• Deteriorating fuel tank: Typically, a fuel tank lasts 15 to 20 years but can get cracked or punctured by road debris or physical damage. Accumulation of dirt and debris within the fuel tank can also erode the filler neck, triggering the P0455 fault code. 
  • Worn out purge valve or vent valve: A stuck-open purge valve or vent control valve can wear out or clog up due to an accumulation of dirt and debris. When this happens, the vehicle ECM will trigger the code P0455, and the Check Engine Light illuminates.
  • Damaged charcoal canister: The charcoal canister absorbs toxic carbon emissions produced by your car’s engine. However, overheating or overfilling your gas tank can degrade and clog your charcoal canister, causing an EVAP system leak.
  • Defective or disconnected EVAP hose: The EVAP hose creates a vacuum line from the fuel pump to the charcoal canister, then the charcoal canister to the engine intake manifold. If there are any breaks or disconnections in the lines, it’ll cause an EVAP leak.

Diagnosis

Diagnosing and resolving a large leak in the evaporative emission system requires the right tools and technical know-how. So if you’re unsure, you should get a certified technician to inspect your vehicle.

That being said, here’s a general walkthrough of the entire diagnostic process: 

  • Your mechanic will begin diagnosing a leaking evaporative emission system by checking for a faulty, missing, or loose gas cap. 
  • If the gas cap shows no sign of a gross leak, they’ll use an OBDII scanner to check and reset the diagnostic codes.
  • If the fault code persists, your mechanic will visually inspect all your EVAP system components, including the hose, EVAP canister, and filler neck. 
  • Next, your mechanic will check for an EVAP system leak by conducting a smoke test. To perform the smoke test, your mechanic will fill the evaporative emission system components with smoke and then check for signs of a leak.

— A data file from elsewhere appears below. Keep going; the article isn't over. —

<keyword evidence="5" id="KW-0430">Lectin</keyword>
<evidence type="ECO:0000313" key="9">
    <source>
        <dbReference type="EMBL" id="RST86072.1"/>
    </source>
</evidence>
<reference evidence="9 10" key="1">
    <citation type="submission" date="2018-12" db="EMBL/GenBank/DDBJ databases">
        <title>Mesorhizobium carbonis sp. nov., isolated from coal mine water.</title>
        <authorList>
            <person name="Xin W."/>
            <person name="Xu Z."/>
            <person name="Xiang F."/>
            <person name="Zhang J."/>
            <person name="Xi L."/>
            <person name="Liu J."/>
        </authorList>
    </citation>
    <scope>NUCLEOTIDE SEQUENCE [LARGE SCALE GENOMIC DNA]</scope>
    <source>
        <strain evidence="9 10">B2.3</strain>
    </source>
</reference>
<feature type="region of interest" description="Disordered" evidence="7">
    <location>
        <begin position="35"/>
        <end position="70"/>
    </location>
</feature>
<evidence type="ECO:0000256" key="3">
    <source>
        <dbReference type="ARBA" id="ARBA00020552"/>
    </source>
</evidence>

• If there’s still no gross leak detected, they’ll check if the pressure sensor, including the purge valve solenoid or canister vent valve solenoid, has been compromised. 

Most people often instinctively replace the fuel cap once they get code P0455. However, that’s not always the correct solution.

Trouble code P0455 can be triggered due to several issues, including a faulty or damaged fuel tank, purge valve solenoid, canister vent valve solenoid, or charcoal canister.So it’s important to fully diagnose the root cause that triggers the code before conducting appropriate repairs

Possible repairs for P0455 & Costs

Once the fault code P0455 diagnosis is complete, your mechanic will need to repair or replace the faulty EVAP system component.

Depending on the vehicle type and severity of the issue, the repair cost of fault code P0455 ranges from $25–$600.

Here’s an estimated cost breakdown:

  • Diagnosis: $100
  • New gas cap: $25
  • Vent valve or purge solenoid replacement: $200–$300
  • Charcoal canister repair: $400–$600
  • Filler neck replacement: $300–$400

We're here to keep you moving

Our experienced mobile mechanics are ready to help.

Get a Quote

1-Year | 12,000-Mile Warranty